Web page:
One can only marvel at the blatant, outrageous hypocrisy of the United States. This is on clear display in many areas: proclaiming support for self-determination while financing the oppression of the Palestinians; citing international law when it suits its needs, but violating international law, such as in the U.S. withdrawal from the Joint Comprehensive Plan of Action (JCPOA), and stating that ‘all men are created equal’, as U.S. police officers gun down unarmed people of African descent. Multiple examples abound.
The government’s officials do nothing to hide this hypocrisy; rather, they seem to seek opportunities to flaunt it.
The most recent opportunity came when the U.S. called a special meeting of the United Nations to spotlight, it said, Cuba’s political prisoners. According to the U.S., Cuba has imprisoned 130 political prisoners. The U.S. called this a “blatant affront” to basic democratic freedoms.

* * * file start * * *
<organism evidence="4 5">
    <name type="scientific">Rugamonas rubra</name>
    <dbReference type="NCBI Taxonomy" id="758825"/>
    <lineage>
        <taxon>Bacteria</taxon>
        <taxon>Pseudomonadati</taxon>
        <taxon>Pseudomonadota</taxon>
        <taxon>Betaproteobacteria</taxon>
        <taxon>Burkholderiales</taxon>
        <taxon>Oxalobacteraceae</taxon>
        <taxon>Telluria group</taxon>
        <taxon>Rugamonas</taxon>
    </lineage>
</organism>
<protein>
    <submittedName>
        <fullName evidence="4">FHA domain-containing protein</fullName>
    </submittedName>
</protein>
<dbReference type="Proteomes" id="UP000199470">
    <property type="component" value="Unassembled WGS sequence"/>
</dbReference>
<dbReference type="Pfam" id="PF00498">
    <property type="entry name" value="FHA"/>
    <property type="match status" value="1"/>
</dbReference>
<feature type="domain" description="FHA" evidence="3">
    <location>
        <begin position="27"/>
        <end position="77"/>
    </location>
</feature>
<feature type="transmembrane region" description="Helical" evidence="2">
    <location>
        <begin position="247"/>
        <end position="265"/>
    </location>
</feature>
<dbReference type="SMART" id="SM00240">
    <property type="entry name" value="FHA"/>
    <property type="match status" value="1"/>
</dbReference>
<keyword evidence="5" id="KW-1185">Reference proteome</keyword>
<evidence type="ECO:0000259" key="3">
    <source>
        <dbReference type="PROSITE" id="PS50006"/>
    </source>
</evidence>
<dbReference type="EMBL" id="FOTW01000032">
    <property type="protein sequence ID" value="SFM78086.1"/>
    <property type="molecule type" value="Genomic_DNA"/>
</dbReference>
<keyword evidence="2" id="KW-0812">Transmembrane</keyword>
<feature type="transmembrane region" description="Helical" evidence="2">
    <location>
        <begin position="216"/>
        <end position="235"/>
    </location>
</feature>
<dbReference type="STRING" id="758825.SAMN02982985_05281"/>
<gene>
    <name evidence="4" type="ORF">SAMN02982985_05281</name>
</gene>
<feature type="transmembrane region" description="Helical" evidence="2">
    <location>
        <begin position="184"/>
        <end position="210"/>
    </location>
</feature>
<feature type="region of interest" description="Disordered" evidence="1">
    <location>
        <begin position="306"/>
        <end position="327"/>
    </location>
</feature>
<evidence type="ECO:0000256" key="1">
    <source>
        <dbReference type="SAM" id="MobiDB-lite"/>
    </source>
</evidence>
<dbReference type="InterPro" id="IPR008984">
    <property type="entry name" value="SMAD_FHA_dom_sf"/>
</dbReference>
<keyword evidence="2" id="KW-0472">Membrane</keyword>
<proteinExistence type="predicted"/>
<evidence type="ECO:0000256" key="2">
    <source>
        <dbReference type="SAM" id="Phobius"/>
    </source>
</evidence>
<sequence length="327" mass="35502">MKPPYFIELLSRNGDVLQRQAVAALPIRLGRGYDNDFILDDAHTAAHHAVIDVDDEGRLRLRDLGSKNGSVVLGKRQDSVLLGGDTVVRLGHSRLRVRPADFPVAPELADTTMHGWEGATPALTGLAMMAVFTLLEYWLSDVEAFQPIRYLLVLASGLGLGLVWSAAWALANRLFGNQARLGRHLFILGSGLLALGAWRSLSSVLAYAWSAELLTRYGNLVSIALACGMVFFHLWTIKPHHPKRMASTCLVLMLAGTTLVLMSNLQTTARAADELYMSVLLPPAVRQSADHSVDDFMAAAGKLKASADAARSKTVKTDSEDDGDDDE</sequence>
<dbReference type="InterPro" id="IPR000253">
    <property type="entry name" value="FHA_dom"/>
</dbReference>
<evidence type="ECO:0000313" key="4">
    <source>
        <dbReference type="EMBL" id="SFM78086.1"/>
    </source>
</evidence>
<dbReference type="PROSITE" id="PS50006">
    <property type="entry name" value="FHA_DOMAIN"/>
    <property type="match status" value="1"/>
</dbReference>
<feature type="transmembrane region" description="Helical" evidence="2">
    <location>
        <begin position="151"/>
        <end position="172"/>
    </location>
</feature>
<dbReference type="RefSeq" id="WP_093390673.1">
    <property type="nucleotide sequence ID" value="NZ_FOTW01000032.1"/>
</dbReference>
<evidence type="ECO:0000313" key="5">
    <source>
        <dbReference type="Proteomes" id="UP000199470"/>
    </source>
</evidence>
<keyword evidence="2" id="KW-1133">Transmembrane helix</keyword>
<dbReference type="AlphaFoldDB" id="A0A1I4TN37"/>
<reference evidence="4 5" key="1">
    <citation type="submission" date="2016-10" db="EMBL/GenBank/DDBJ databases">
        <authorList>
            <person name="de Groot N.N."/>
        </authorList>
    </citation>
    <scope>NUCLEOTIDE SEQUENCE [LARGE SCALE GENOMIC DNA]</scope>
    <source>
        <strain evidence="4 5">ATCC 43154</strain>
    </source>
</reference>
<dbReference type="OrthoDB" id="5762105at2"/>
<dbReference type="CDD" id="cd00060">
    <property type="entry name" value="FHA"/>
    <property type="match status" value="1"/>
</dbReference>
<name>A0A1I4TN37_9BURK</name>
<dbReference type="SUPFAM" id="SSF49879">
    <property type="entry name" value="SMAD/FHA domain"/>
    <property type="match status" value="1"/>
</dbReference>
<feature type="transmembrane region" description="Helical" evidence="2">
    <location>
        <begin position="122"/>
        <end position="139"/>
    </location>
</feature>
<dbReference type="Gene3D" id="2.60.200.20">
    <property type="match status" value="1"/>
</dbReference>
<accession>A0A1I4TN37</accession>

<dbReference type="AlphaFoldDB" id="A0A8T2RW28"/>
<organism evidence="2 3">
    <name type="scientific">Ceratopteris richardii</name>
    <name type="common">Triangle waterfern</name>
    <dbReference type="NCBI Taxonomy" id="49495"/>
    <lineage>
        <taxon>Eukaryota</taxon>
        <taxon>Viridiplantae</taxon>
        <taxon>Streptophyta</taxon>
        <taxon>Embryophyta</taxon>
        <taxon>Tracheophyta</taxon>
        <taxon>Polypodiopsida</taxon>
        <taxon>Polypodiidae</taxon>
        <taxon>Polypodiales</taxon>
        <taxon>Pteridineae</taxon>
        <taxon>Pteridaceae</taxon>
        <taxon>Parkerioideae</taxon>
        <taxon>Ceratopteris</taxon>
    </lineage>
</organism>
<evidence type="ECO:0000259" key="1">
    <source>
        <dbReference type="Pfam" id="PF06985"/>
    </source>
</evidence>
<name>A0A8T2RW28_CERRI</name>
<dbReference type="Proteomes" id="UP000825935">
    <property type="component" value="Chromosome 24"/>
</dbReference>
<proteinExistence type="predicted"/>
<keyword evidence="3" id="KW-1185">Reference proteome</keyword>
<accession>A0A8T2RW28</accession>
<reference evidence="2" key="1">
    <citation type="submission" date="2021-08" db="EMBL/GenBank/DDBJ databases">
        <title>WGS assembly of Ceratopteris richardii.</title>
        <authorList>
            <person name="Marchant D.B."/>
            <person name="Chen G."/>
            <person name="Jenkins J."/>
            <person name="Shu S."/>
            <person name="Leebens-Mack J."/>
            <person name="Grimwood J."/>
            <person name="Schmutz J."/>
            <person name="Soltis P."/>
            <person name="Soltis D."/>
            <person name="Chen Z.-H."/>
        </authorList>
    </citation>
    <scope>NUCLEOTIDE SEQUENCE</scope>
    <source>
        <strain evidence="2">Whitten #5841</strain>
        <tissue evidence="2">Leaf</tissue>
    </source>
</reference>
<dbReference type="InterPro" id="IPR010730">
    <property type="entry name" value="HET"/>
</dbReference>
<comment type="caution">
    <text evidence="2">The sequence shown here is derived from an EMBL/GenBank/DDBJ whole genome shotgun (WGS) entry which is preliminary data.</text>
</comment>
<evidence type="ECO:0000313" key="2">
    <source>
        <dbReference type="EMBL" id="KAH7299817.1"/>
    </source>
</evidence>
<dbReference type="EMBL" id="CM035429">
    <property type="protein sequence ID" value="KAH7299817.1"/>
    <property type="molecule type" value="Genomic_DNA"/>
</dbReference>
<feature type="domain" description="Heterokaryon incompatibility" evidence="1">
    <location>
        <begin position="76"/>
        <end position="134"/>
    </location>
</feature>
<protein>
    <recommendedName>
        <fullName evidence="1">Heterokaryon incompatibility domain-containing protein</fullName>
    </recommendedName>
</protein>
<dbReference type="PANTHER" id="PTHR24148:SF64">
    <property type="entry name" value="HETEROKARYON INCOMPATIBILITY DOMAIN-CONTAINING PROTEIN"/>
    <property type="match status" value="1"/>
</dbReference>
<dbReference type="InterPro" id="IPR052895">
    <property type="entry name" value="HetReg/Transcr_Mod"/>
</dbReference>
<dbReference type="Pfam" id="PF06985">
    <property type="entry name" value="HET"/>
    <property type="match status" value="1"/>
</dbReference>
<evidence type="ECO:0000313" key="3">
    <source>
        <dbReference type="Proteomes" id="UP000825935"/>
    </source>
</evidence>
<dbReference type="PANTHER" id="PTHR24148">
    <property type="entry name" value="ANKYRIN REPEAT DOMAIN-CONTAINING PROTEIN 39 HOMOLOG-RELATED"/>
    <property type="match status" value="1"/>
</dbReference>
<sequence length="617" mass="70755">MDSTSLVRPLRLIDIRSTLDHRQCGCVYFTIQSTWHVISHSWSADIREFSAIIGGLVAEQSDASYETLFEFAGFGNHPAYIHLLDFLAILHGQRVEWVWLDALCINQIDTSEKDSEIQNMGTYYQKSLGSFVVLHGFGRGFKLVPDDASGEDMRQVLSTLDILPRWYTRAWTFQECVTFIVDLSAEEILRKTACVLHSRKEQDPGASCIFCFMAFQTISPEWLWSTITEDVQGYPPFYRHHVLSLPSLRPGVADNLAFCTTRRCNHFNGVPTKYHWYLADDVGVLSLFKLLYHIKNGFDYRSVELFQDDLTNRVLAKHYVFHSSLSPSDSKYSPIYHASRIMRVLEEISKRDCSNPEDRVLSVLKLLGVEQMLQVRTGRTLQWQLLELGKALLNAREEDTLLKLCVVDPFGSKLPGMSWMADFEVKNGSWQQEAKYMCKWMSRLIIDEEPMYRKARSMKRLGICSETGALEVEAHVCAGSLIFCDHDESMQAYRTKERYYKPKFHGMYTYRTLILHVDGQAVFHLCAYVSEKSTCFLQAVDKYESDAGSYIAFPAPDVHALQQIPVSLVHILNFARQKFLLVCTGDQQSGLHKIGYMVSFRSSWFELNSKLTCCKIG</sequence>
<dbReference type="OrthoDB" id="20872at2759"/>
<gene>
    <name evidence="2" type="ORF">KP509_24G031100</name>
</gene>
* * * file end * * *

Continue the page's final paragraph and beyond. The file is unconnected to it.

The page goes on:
Over the course of several years, nearly 800 of the U.S.’s political prisoners have been jailed in the U.S.’s Cuban base, Guantanamo Bay. Currently, about 55 are housed there. These prisoners are often jailed for years, without charge or access to family or legal assistance, and are tortured.
One such shocking case was the incarceration and torture of Canadian citizen Omar Khadr, arrested in Afghanistan at the age of 15 after having been badly injured by U.S. soldiers (please note that child soldiers cannot, according to…